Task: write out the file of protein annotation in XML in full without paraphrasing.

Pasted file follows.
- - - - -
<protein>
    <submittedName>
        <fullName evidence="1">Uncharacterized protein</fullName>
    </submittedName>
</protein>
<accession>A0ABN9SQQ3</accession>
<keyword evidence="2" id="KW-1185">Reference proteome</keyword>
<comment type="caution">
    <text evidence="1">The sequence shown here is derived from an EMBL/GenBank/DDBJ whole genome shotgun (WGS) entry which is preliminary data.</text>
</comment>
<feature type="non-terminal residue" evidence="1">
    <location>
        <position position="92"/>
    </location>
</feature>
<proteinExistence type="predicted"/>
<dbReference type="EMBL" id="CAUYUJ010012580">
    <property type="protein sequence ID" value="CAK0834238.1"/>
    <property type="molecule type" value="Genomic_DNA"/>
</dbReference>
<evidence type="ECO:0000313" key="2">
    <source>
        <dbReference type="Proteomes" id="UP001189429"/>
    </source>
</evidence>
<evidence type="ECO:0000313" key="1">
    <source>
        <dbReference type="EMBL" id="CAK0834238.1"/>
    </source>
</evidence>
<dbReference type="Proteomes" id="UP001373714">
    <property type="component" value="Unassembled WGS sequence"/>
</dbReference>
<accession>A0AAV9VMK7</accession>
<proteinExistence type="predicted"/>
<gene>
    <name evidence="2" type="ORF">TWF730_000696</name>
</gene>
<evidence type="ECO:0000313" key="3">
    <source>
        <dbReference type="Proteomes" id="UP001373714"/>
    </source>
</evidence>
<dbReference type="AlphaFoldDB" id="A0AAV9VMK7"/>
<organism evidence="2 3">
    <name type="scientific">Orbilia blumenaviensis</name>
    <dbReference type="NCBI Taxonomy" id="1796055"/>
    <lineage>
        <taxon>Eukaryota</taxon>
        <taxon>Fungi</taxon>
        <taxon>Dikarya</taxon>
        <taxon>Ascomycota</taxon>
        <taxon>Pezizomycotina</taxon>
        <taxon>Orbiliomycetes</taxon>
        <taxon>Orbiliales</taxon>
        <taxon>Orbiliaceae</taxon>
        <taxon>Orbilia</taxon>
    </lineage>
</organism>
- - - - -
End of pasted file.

<protein>
    <submittedName>
        <fullName evidence="1">Uncharacterized protein</fullName>
    </submittedName>
</protein>
<accession>A0ABN9SQQ3</accession>
<keyword evidence="2" id="KW-1185">Reference proteome</keyword>
<comment type="caution">
    <text evidence="1">The sequence shown here is derived from an EMBL/GenBank/DDBJ whole genome shotgun (WGS) entry which is preliminary data.</text>
</comment>
<feature type="non-terminal residue" evidence="1">
    <location>
        <position position="92"/>
    </location>
</feature>
<proteinExistence type="predicted"/>
<dbReference type="EMBL" id="CAUYUJ010012580">
    <property type="protein sequence ID" value="CAK0834238.1"/>
    <property type="molecule type" value="Genomic_DNA"/>
</dbReference>
<evidence type="ECO:0000313" key="2">
    <source>
        <dbReference type="Proteomes" id="UP001189429"/>
    </source>
</evidence>
<evidence type="ECO:0000313" key="1">
    <source>
        <dbReference type="EMBL" id="CAK0834238.1"/>
    </source>
</evidence>
<dbReference type="Proteomes" id="UP001373714">
    <property type="component" value="Unassembled WGS sequence"/>
</dbReference>
<accession>A0AAV9VMK7</accession>
<proteinExistence type="predicted"/>
<gene>
    <name evidence="2" type="ORF">TWF730_000696</name>
</gene>
<evidence type="ECO:0000313" key="3">
    <source>
        <dbReference type="Proteomes" id="UP001373714"/>
    </source>
</evidence>
<dbReference type="AlphaFoldDB" id="A0AAV9VMK7"/>
<organism evidence="2 3">
    <name type="scientific">Orbilia blumenaviensis</name>
    <dbReference type="NCBI Taxonomy" id="1796055"/>
    <lineage>
        <taxon>Eukaryota</taxon>
        <taxon>Fungi</taxon>
        <taxon>Dikarya</taxon>
        <taxon>Ascomycota</taxon>
        <taxon>Pezizomycotina</taxon>
        <taxon>Orbiliomycetes</taxon>
        <taxon>Orbiliales</taxon>
        <taxon>Orbiliaceae</taxon>
        <taxon>Orbilia</taxon>
    </lineage>
</organism>